kenneth william snow
(5/23/2005 7:32:00 PM)
Andrew, I agree with PoHo, people are conditioned to look at a three line poem and call it haiku, in fact Jack Kerouac helped define the American haiku as a simple three line poem, Kerouac writes ... more
(5/23/2005 5:49:00 PM)
Thanks for this, Andrew. It's quite interesting, although I think it's too late to change the popular definition of Haiku. I think we're stuck with it even if it's technically inaccurate.
- kenneth william snow (5/23/2005 7:32:00 PM) Post reply
P.O.P. Erwin Baxter
(5/23/2005 11:22:00 AM)
To falsely accuse one of anti-semitism is the act of a low low animal. You're so classless Saywell you almost make ME look classy
ho ho ho
John William Hall
(5/23/2005 4:00:00 AM)
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Would it be possible to establish a seperate forum, like a chat room for those who must not only air their dirty laundry in public but who also need to prove how clever they can be with words (they are not) .
I thought we could all try to incorporate these things into our poems.
Please, all of you, could we possibly follow the advice of Mr. Chris Higginson and stop all personal attacks? I have only been here a short while but it is not enjoyable to see this warfare.
I do not claim to be a particularly clever poet but my two poems were not even welcomed with basic courtesy. Could we have some maturity?
There are so many great poems to enjoy on this website, why don't we concentrate on those and forget the anymosity.
How about it? And please don't come back saying: 'He started it.....'.
kenneth william snow
(5/23/2005 3:47:00 AM)
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If I may interrupt the Erwin Allan show for a moment: Is it right for this website to post the following excerpt from William Carlos Williams 'Spring and All' and leave the uninformed reader with the impression that this is the poem in its entirety? Just wondering.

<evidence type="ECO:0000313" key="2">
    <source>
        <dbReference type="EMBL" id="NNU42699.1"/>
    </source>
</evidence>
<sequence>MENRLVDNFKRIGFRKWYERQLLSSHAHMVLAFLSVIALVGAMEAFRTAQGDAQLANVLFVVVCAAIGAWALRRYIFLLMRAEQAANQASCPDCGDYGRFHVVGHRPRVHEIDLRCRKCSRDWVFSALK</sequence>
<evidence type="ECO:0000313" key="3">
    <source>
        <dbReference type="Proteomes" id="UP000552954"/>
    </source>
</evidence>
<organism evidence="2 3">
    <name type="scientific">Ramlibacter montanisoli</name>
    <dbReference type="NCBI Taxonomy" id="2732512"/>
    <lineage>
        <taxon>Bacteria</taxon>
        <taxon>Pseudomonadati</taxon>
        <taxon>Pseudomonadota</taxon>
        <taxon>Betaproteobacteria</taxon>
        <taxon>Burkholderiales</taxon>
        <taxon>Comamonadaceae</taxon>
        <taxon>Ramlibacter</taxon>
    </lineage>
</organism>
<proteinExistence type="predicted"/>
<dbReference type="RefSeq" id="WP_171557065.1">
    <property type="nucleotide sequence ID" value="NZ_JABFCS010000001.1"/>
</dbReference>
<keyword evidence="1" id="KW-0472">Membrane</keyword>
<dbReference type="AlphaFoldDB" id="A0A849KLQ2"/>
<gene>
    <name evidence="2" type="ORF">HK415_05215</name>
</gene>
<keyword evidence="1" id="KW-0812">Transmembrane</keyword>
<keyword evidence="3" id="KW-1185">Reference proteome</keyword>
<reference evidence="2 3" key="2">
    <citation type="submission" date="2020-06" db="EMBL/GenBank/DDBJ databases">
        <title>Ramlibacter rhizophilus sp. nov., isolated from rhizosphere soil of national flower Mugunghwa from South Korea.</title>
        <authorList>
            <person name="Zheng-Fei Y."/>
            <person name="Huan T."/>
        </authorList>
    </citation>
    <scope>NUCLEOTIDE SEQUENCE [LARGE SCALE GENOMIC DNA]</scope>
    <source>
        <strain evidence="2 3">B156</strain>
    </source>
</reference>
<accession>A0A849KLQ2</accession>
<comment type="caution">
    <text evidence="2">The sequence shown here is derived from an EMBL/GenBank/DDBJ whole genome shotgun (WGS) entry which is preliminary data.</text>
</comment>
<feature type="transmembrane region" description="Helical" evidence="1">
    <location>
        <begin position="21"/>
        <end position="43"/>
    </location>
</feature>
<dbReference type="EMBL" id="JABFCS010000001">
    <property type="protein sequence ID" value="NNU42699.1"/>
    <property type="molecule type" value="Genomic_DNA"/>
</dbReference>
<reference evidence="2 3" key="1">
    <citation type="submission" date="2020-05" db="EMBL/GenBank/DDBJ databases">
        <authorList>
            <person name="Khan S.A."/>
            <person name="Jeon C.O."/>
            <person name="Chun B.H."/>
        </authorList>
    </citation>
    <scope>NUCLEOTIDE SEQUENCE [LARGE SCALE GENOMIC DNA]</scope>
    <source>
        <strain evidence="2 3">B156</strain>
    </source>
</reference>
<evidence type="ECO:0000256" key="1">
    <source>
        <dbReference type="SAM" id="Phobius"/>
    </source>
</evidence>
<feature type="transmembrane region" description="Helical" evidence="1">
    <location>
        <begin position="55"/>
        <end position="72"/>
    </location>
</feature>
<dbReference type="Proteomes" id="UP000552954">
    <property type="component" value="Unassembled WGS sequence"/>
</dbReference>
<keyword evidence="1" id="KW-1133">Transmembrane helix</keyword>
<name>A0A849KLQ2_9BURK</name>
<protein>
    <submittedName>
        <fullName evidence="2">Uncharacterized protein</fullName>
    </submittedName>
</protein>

Spring and All
By the road to the contagious hospital
under the surge of the blue
mottled clouds driven from the
northeast - a cold wind. Beyond, the
waste of broad, muddy fields
brown with dried weeds, standing and fallen
patches of standing water
the scattering of tall trees
All along the road the reddish
purplish, forked, upstanding, twiggy
stuff of bushes and small trees
with dead, brown leaves under them
leafless vines -
Lifeless in appearance, sluggish
dazed spring approaches -
They enter the new world naked,
cold, uncertain of all
save that they enter. All about them
the cold, familiar wind -
Now the grass, tomorrow
the stiff curl of wildcarrot leaf
One by one objects are defined -
It quickens: clarity, outline of leaf
But now the stark dignity of
entrance - Still, the profound change
has come upon them: rooted they
grip down and begin to awaken
William Carlos Williams
(5/23/2005 3:24:00 AM)
somebody been insulting my ancestors, i'll rip his english nuts out
god he'll think he's charly nundah, he's a terrible poet real gutter material
you english deport him to australia give the little cherry a game of leauge
he'll put some value on his nuts then